She’s locked and loaded to attend and play volleyball next season at the University of New Mexico, and Cleveland High senior setter Marian Hatch hopes “was a member of the 2023 high school 5A champions” gets added to her bio the Lobos will put into their media guide when she’s on campus.

She had the unique opportunity to play as an eighth-grader for Rio Rancho High School without ever becoming an RRHS student. The family moved before her freshman year, when she – big surprise, eh – made the Cleveland varsity.

She’s received District 1-5A Player of the Year honors twice and twice been an All-State first team at setter.

This season, in her final try to play for the blue trophy at the Rio Rancho Events Center, Hatch said the Storm’s motto is “I can and I will. Watch me.”

We know she can, and she is fun to watch.

So, how long has Marian Hatch been playing volleyball?

“I couldn’t tell you,” she replied after the Storm’s Aug. 29 sweep of visiting St. Pius X in the Thunderdome.

“Probably since I was, like, 7,” she answered, laughing at the memory.

“My mom plated at BYU but she was a libero, so a little bit different, but she got me into it,” Hatch explained. “It kinda just took off. I’ve just always loved it.”

And although she does have class work and homework, she finds time for her friends and family, but doesn’t take long to realize, “I feel like I play volleyball almost 24/7. When I do have time, I’m usually trying to rehab, study, watch some film, stuff like that.”

She said she’s had ankle injuries in the past, the most serious being as a freshman, but toughs it out.

“The biggest thing is just trying to run my offense and being a leader on the court,” she said, when asked for her job description.

“I always tell my younger setters, do everything you can to improve your mental game as well. Maybe that’s just being super-smart about who you’re setting and watching if the blockers are on the other side, and running your offense efficiently, but really getting super, super good in your mental game.”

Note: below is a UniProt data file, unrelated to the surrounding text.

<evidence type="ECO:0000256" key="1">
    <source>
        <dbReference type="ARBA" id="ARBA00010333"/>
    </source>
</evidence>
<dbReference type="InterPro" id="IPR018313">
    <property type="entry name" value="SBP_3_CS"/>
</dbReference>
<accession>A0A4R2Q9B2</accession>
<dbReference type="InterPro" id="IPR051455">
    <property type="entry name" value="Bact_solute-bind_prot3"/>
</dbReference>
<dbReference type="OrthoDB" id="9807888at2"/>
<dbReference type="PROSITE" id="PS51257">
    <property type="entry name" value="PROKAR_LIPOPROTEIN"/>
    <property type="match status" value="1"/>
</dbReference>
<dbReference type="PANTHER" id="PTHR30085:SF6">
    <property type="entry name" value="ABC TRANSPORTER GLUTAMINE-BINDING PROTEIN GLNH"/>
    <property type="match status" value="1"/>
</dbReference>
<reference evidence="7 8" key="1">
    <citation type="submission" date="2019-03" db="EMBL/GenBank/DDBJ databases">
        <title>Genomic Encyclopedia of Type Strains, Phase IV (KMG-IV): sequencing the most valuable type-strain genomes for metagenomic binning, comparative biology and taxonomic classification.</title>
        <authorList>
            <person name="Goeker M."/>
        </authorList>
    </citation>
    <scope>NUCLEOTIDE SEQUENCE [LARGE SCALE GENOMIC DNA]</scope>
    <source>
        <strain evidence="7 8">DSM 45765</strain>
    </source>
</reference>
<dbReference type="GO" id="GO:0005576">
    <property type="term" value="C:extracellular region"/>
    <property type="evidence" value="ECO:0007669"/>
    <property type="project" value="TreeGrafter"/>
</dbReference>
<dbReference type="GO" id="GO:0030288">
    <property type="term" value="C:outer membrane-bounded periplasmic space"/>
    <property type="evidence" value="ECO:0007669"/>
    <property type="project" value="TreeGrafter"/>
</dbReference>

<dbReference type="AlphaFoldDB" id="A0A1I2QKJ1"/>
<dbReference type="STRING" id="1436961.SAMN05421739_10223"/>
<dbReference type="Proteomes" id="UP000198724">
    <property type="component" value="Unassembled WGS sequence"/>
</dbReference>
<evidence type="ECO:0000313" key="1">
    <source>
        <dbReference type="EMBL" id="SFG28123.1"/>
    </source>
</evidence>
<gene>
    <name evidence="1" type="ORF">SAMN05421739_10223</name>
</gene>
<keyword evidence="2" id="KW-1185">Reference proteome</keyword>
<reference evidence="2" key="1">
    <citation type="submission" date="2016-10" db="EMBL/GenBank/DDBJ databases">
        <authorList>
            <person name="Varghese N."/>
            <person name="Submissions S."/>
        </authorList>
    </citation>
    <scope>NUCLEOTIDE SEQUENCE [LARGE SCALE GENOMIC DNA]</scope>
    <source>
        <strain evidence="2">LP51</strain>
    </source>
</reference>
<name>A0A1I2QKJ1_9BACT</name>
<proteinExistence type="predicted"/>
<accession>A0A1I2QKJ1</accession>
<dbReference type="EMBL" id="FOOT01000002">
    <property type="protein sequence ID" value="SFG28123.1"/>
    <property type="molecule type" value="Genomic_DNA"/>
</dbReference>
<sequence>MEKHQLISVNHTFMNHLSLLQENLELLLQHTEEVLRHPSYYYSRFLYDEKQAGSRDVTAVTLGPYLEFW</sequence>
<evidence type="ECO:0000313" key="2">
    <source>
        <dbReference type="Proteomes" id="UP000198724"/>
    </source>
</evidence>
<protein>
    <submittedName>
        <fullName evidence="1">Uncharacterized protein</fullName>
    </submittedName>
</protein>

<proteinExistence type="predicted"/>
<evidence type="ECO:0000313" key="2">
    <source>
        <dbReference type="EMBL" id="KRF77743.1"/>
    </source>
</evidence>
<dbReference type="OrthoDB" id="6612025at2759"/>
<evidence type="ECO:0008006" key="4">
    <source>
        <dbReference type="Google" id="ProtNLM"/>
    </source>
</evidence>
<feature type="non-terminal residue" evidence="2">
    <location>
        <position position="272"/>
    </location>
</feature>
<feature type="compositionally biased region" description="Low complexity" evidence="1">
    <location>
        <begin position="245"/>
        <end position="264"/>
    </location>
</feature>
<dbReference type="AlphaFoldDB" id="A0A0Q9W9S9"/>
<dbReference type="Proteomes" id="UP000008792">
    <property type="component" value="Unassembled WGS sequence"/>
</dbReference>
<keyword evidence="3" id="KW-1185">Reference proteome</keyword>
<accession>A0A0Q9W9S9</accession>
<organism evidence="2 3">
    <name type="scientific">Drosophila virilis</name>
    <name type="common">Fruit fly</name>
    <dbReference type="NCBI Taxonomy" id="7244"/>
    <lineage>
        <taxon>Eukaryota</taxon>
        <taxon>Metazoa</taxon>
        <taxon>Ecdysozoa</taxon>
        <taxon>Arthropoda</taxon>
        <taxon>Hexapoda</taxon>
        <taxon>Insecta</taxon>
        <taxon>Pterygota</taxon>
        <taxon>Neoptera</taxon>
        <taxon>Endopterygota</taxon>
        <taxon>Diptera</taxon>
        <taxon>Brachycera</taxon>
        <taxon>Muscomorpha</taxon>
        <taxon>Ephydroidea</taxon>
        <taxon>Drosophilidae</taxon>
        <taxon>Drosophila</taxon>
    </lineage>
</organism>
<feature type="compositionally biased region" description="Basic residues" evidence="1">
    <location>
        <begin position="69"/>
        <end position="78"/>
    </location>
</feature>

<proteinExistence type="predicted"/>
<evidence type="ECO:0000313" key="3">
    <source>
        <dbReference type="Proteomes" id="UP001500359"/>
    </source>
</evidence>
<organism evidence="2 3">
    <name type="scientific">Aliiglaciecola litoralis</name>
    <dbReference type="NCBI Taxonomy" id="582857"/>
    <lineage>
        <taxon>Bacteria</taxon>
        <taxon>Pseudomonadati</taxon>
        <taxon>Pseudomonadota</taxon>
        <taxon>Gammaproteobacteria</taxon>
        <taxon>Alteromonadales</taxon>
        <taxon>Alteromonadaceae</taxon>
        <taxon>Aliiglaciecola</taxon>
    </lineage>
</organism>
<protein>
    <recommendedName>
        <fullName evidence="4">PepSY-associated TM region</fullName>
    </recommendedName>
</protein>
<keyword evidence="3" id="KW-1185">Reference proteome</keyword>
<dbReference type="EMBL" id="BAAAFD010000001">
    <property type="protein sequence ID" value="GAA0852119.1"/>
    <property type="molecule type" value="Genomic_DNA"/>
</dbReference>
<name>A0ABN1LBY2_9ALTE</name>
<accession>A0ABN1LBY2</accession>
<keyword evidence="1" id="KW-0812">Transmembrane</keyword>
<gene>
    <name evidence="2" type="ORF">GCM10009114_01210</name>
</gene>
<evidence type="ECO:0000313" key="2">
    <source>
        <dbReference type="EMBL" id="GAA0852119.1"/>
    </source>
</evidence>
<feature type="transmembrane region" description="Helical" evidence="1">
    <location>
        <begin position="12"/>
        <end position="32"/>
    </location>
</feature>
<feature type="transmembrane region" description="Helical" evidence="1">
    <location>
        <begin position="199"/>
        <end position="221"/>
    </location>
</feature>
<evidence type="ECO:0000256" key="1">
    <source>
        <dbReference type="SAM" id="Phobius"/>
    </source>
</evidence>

How are her hands holding out? She was asked this because volleyball players slap teammates’ hands before matches, after points, during substitutions, awaiting the next serve, etc.

“We slap really hard, but I don’t even feel it anymore – I’m immune to it,” she said, laughing again.

She already has a good relationship with Lobos volleyball coach Jon Newman-Gonchar, hired in January 2019, the 10th head volleyball coach at UNM.

“I love Coach Jon – he’s like the one who got me locked in,” Hatch said. “I was kinda looking around for a while, figuring out where I wanted to go, and looking at some options, but after talking to him for a while – he’s just an amazing coach – and his coaching staff, they’re probably the best coaches I’ve seen.”

“I talked to some of the players, and they all love the program,” Hatch said of her Lobo future. “I think it fits my personality, like 100 percent, all the time.

“Coach Jon helped coach the (Team USA) national team,” she added. “I like that he’s super-organized.”

Former Storm (Class of 2021) teammate Arianna Jameson is on the UNM volleyball team; she’s a sophomore outside hitter for the Lobos.

She once had another “best” coach, Toby Manzanares at RRHS.

“I loved Manz, but then we transferred over here,” she said, knowing Manzanares is a New Mexico volleyball coaching legend.

In addition to her high school team, Hatch got plenty of off-season play with her club team, which went to a national tournament in Chicago.

“We did real good,” she said. Her club teammates included players from Eldorado, La Cueva and St. Michael’s.

There’s another Hatch wearing number 12 at Cleveland High: Storm quarterback Jordan Hatch, a sophomore.

“Twelve’s always been a Hatch number,” she said –at Cleveland High this fall that’s also attracting attention: starting quarterback Jordan Hatch, a Cleveland High sophomore.

“I’m so proud of him,” his big sister said. “He’s a little nervous, but he’s stepping up to the plate.”

Who’s a faster runner, she was asked, knowing Jordan would rather throw the ball than run—“He’s got an arm,” she noted.

“I think I could beat him in a race,” she said.

We may never know.